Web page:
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Crosstalk Immune VLSI Design using a Network of PLAs Embedded in a Regular Layout Fabric
 In Proc. of the Intl. Conf. on ComputerAided Design
, 2000
"... We present a VLSI design methodology to address the crosstalk problem, which is becoming increasingly important in Deep SubMicron (DSM) IC design. In our approach, we implement the logic netlist in the form of a network of medium sized PLAs. We utilize two regular layout "fabrics" in our ..."
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Cited by 24 (8 self)
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We present a VLSI design methodology to address the crosstalk problem, which is becoming increasingly important in Deep SubMicron (DSM) IC design. In our approach, we implement the logic netlist in the form of a network of medium sized PLAs. We utilize two regular layout "fabrics" in our methodology, one for areas where PLA logic is implemented, and another for routing regions between such logic blocks. We show that a single PLA implemented in the first fabric style is not only crosstalk immune, but also about 2 smaller and faster than a traditional standard cell based implementation of the same logic. The second fabric, utilized in the routing region between individual PLAs, is also highly crosstalk immune. Additionally, in this fabric, power and ground signals are essentially "prerouted" all over the die.
Using simulation and satisfiability to compute flexibilities in Boolean networks
 IEEE TCAD
, 2006
"... Abstract—Simulation and Boolean satisfiability (SAT) checking are common techniques used in logic verification. This paper shows how simulation and satisfiability (S&S) can be tightly integrated to efficiently compute flexibilities in a multilevel Boolean network, including the following: 1) com ..."
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Abstract—Simulation and Boolean satisfiability (SAT) checking are common techniques used in logic verification. This paper shows how simulation and satisfiability (S&S) can be tightly integrated to efficiently compute flexibilities in a multilevel Boolean network, including the following: 1) complete “don’t cares” (CDCs); 2) sets of pairs of functions to be distinguished (SPFDs); and 3) sets of candidate nodes for resubstitution. These flexibilities can be used in network optimization to change the network structure while preserving its functionality. In the first two applications, simulation quickly enumerates most of the solutions while SAT detects the remaining solutions. In the last application, simulation efficiently filters out most of the infeasible solutions while SAT checks the remaining candidates. The experimental results confirm that the combination of simulation and SAT offers a computation engine that outperforms binary decision diagrams, which are traditionally used in such applications. Index Terms—Boolean network, logic synthesis, satisfiability, simulation. I.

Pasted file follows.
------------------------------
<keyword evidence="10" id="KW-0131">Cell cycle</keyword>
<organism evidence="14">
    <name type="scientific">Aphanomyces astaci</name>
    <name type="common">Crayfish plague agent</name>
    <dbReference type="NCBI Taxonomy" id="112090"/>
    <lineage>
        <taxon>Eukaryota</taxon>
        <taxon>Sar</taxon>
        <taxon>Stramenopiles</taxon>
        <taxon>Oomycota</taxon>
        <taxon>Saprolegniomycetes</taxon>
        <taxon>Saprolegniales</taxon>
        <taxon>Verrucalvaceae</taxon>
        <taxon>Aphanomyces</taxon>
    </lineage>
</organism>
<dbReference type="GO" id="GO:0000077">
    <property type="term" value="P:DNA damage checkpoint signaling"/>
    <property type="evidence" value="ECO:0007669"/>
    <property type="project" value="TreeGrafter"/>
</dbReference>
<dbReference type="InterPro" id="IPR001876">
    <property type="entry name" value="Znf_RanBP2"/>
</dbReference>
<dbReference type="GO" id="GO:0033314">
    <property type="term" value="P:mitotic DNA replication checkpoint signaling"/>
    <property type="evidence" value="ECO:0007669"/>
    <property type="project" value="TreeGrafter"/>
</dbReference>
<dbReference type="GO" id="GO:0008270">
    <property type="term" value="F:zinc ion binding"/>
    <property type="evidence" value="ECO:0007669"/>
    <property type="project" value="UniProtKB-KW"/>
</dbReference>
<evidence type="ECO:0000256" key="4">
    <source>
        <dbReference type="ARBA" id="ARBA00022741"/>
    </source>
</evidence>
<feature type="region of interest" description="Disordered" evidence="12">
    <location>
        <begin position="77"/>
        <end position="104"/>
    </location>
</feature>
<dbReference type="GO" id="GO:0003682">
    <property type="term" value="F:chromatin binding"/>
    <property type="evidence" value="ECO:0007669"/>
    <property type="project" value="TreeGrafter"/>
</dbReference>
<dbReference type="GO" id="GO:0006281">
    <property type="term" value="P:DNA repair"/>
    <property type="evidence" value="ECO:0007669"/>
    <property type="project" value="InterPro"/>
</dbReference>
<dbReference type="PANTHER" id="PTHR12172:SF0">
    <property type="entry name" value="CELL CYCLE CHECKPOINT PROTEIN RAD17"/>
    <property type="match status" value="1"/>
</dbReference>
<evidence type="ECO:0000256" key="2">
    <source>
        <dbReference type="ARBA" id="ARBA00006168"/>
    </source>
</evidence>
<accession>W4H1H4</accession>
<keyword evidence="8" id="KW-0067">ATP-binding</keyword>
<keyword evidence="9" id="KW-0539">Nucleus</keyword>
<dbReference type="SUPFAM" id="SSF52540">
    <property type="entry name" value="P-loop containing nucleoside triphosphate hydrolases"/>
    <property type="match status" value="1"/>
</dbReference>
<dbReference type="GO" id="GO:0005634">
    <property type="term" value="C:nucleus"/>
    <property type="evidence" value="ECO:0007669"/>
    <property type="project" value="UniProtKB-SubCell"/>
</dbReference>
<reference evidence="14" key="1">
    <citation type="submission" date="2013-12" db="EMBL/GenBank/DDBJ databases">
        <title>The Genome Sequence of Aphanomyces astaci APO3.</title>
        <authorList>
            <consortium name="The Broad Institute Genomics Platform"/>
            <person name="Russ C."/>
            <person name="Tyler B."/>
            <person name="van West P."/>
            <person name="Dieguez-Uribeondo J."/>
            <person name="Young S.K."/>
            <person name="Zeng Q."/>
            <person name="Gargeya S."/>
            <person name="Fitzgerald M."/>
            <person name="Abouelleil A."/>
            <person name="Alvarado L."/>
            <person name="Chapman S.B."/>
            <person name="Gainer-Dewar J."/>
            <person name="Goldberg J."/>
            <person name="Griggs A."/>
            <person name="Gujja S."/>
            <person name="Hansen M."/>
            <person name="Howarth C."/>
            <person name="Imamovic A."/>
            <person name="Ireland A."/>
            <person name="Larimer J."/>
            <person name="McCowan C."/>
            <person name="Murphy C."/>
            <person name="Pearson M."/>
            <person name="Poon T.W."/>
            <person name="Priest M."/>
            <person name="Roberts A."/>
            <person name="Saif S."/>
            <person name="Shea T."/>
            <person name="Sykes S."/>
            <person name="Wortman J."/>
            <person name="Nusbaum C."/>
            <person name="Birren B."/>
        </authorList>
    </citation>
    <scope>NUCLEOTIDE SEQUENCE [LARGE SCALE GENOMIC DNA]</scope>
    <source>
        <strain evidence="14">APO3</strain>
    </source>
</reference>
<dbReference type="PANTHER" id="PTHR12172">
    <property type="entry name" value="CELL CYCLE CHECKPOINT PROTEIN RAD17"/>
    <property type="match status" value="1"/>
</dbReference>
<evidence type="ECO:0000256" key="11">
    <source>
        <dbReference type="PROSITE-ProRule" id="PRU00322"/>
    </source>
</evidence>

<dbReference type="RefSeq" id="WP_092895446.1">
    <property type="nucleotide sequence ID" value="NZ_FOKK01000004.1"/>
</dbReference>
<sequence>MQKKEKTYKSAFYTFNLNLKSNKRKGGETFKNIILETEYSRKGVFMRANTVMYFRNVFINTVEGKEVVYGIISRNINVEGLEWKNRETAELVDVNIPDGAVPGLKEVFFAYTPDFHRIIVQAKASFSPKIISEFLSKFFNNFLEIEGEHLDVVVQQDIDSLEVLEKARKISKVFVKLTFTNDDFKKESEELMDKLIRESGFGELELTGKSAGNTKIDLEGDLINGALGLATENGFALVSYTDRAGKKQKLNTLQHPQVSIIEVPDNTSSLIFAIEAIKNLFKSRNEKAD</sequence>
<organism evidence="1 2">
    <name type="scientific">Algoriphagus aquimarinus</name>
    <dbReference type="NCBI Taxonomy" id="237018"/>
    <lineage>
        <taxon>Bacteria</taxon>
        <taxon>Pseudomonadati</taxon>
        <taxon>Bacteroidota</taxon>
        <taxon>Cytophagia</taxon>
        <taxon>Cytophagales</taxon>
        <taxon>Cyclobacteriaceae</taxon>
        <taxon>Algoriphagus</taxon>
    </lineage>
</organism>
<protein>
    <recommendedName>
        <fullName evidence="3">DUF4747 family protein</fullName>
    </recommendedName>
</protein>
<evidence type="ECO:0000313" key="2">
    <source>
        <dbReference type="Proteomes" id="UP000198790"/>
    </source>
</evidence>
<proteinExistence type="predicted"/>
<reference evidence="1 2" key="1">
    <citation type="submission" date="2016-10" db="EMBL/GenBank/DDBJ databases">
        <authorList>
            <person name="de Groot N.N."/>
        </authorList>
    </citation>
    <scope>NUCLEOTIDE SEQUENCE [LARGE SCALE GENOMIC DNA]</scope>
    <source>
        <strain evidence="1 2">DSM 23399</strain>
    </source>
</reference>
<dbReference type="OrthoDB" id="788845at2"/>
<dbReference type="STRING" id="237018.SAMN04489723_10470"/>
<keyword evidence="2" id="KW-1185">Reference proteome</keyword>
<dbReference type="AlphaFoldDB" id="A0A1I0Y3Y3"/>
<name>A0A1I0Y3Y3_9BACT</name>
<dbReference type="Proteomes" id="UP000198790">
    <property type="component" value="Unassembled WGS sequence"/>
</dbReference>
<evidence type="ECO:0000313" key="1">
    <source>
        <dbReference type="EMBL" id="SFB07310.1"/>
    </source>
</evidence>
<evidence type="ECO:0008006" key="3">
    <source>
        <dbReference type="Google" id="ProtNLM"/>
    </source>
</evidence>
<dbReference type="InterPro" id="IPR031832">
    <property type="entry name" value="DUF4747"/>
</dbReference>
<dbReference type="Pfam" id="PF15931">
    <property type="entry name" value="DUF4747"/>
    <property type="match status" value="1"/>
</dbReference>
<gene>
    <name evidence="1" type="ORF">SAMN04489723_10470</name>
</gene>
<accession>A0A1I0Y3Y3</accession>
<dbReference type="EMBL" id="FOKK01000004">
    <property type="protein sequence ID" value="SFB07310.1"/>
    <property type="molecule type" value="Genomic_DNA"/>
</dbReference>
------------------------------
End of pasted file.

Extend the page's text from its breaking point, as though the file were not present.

1 On Complexity of External and Internal Equivalence Checking
, 2006
"... Abstract—We compare the complexity of “internal ” and “external ” equivalence checking. The former is meant for proving the correctness of a synthesis transformation by which circuit N2 is obtained from circuit N1. The latter is meant for proving that circuits N1 and N2 are functionally equivalent w ..."
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Abstract—We compare the complexity of “internal ” and “external ” equivalence checking. The former is meant for proving the correctness of a synthesis transformation by which circuit N2 is obtained from circuit N1. The latter is meant for proving that circuits N1 and N2 are functionally equivalent without making any explicit assumptions about the origin of N1 and N2. We describe logic synthesis procedures that can produce a circuit N2 whose equivalence with the original circuit N1, most likely, can not be efficiently proved by an external equivalence checker. On the other hand, there are internal equivalence checking procedures that easily prove that N1 and N2 are equivalent. We give experimental data showing that these logic synthesis procedures are not a mathematical curiosity but indeed can be used as a powerful method of logic optimization. Index Terms—internal and external equivalence checking, scalable logic synthesis, toggle equivalence, toggle implication. I.